Picture: THINKSTOCK
Picture: THINKSTOCK

A whopping 40% of working South Africans do not contribute to a pension or provident fund or a retirement annuity fund, and a third of working South Africans rely on the government to take care of them in their old age.

These alarming statistics were highlighted in the recent Old Mutual Savings and Investment Monitor.

Lynette Nicholson, Old Mutual's research manager, says the percentage of people who depend on the government - 32% - has not changed much in the past eight years.

The survey reveals that the percentage of working South Africans who contribute to pension and provident funds is around 50%, and this percentage has remained static since 2010. The percentage of South Africans who used retirement annuities over the past year is 27%, down from 30% the year prior.

Furthermore, one in three baby boomers - people born before 1965 - have no formal retirement fund savings, which means they have not contributed to a pension, provident or retirement annuity fund, she says.

South Africans are going to have to dig deep into their pockets to put away money for their retirement against the backdrop of a gloomy picture for the economy.

Even when the economy does improve in the future, "investment returns will be lower for the unforeseeable future and saving for increasing longevity will continue to be a challenge, meaning you need to save more", says Rian le Roux, Old Mutual Investment Group economic strategist.

He says the savings challenge facing South Africans is aggravated by the fact that many people retire too early. The average retirement age in South Africa is about 60, compared to the global norm of about 65,
he says.

He highlights a number of investment behaviour problems that impact negatively on South African investors' provision for retirement. When South Africans do save and invest, they tend to ignore the risks. Investors have a fixation with short-term market volatility, which leads to poor long-term investment decisions, and most have no savings goal and therefore no investment plan, he says.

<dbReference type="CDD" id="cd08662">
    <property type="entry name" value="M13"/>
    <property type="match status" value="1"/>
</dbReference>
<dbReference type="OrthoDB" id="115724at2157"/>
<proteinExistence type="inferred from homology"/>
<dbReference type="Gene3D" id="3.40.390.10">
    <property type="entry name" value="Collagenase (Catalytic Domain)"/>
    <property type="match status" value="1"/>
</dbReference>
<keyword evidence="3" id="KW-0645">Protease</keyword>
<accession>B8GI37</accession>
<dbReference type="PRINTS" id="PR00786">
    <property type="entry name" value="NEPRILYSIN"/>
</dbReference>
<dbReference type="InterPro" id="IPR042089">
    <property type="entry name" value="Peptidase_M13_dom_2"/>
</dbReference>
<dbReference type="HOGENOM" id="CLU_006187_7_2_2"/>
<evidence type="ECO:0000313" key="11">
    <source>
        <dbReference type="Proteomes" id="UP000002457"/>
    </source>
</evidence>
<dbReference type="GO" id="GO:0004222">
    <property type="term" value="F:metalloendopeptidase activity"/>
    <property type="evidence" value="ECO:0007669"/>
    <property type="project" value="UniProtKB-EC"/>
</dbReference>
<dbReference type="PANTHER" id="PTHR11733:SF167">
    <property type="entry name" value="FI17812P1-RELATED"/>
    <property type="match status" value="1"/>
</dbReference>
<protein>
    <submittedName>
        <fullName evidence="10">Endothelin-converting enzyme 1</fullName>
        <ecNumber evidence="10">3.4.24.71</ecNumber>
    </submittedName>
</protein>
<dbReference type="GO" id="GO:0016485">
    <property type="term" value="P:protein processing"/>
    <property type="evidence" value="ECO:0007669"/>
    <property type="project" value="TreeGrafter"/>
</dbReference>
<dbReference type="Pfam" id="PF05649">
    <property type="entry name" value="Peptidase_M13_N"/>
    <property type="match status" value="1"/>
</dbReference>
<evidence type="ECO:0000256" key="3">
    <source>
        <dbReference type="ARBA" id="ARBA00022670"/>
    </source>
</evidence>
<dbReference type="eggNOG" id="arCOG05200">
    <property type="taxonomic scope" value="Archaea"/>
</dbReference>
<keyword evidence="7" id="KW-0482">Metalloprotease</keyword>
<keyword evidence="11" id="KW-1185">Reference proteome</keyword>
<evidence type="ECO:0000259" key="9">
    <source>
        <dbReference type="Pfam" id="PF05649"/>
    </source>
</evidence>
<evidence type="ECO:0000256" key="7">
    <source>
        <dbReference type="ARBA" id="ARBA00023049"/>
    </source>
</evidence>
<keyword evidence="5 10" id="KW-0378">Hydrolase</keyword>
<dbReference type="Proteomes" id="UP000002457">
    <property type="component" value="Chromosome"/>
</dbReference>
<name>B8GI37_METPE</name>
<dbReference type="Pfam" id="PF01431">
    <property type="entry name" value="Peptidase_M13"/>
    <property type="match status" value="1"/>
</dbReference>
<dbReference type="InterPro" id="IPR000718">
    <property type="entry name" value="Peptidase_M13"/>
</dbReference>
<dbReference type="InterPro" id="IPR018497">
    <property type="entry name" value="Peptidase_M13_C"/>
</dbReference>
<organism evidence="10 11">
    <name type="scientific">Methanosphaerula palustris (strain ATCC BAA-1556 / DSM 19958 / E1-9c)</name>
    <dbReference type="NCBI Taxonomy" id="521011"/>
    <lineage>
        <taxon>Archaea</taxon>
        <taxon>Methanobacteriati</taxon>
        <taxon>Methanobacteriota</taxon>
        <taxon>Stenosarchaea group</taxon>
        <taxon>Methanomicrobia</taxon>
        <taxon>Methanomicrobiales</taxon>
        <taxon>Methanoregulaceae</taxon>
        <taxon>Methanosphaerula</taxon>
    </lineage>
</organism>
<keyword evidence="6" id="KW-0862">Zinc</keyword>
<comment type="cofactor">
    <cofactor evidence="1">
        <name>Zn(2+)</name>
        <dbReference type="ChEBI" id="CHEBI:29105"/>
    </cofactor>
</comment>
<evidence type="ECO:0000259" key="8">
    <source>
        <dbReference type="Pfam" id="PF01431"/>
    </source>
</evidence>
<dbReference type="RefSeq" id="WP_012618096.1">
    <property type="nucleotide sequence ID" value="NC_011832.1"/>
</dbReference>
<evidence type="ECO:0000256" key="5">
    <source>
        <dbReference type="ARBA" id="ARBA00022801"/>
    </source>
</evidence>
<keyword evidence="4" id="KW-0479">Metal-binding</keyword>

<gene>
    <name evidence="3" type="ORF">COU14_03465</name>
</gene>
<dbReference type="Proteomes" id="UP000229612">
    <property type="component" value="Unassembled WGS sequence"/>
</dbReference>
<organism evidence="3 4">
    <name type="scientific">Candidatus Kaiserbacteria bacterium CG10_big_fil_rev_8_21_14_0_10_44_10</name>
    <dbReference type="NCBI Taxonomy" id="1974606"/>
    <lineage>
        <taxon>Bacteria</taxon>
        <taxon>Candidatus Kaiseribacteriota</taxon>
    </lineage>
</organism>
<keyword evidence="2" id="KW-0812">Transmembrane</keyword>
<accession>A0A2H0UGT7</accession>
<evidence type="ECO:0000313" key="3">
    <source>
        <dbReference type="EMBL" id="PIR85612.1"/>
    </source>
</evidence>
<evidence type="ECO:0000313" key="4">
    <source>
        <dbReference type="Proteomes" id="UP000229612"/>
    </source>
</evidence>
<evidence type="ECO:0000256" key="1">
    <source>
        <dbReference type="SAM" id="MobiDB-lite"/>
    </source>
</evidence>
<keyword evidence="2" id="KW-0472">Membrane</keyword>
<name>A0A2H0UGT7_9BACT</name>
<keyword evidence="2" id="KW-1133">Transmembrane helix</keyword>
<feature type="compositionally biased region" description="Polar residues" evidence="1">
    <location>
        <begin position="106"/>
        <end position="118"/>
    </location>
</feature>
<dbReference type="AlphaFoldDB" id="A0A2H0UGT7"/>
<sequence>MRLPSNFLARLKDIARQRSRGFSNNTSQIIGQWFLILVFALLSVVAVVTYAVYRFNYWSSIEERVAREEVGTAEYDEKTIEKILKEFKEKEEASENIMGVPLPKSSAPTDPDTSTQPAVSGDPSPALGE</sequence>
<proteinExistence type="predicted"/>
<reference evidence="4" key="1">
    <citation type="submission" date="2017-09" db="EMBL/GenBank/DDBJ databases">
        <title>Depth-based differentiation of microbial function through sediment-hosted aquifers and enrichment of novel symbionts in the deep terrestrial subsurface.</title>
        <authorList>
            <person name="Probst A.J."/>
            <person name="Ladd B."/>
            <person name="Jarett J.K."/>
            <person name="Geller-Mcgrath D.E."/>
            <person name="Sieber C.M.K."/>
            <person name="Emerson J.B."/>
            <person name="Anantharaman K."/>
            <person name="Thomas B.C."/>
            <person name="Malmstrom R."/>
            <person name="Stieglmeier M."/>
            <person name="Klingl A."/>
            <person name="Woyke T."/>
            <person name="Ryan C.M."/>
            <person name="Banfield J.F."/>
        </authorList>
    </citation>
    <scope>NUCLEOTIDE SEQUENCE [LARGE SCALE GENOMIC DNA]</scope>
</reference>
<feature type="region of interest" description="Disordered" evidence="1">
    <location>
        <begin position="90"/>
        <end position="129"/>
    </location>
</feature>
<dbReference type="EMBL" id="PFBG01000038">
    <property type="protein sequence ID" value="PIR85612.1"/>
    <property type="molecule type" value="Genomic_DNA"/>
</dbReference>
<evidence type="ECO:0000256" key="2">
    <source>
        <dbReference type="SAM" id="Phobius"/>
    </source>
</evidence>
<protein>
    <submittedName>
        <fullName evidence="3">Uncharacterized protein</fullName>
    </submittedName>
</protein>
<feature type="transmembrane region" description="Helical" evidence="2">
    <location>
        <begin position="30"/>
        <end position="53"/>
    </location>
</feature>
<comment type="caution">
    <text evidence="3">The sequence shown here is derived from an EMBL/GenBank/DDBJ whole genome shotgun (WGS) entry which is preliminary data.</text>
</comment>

How much to save

When you analyse your financial situation, ensure that you understand your future expenses, says Le Roux.

"Only three factors will determine how to get to the magic number of enough capital: how long you save for, how much you save and your investment return."

It is important to remember that you can control only one of these factors, and that is how much you save.

If the planning is daunting, get advice.

Derick Ferreira, the head of product management at Old Mutual Personal Finance, says research shows that clients who get advice can improve their retirement income by up to 31%, compared to those who do not use a professional financial adviser to determine how much capital they need at retirement, whether or not they are on track and - in the event that they are short - how to close the gap.

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